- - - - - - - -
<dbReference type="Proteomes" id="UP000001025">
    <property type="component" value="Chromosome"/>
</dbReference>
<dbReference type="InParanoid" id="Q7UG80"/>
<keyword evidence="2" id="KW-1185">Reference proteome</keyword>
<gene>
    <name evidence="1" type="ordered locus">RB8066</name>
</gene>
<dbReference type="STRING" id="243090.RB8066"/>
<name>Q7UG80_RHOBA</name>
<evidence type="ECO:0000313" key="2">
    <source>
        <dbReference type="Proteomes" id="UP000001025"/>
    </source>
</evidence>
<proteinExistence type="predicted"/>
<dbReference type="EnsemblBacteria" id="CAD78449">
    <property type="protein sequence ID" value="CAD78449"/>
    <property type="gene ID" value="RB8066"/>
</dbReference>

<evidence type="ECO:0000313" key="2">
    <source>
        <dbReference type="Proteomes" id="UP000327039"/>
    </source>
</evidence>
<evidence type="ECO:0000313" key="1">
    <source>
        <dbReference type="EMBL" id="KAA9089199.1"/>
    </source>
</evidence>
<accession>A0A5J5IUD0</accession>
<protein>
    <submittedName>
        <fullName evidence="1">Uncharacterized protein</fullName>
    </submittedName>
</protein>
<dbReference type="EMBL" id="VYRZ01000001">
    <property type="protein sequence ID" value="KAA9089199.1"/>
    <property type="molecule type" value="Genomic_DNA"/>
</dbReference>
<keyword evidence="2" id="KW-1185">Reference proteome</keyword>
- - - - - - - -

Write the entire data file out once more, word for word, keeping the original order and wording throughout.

<dbReference type="Proteomes" id="UP000001025">
    <property type="component" value="Chromosome"/>
</dbReference>
<dbReference type="InParanoid" id="Q7UG80"/>
<keyword evidence="2" id="KW-1185">Reference proteome</keyword>
<gene>
    <name evidence="1" type="ordered locus">RB8066</name>
</gene>
<dbReference type="STRING" id="243090.RB8066"/>
<name>Q7UG80_RHOBA</name>
<evidence type="ECO:0000313" key="2">
    <source>
        <dbReference type="Proteomes" id="UP000001025"/>
    </source>
</evidence>
<proteinExistence type="predicted"/>
<dbReference type="EnsemblBacteria" id="CAD78449">
    <property type="protein sequence ID" value="CAD78449"/>
    <property type="gene ID" value="RB8066"/>
</dbReference>

<evidence type="ECO:0000313" key="2">
    <source>
        <dbReference type="Proteomes" id="UP000327039"/>
    </source>
</evidence>
<evidence type="ECO:0000313" key="1">
    <source>
        <dbReference type="EMBL" id="KAA9089199.1"/>
    </source>
</evidence>
<accession>A0A5J5IUD0</accession>
<protein>
    <submittedName>
        <fullName evidence="1">Uncharacterized protein</fullName>
    </submittedName>
</protein>
<dbReference type="EMBL" id="VYRZ01000001">
    <property type="protein sequence ID" value="KAA9089199.1"/>
    <property type="molecule type" value="Genomic_DNA"/>
</dbReference>
<keyword evidence="2" id="KW-1185">Reference proteome</keyword>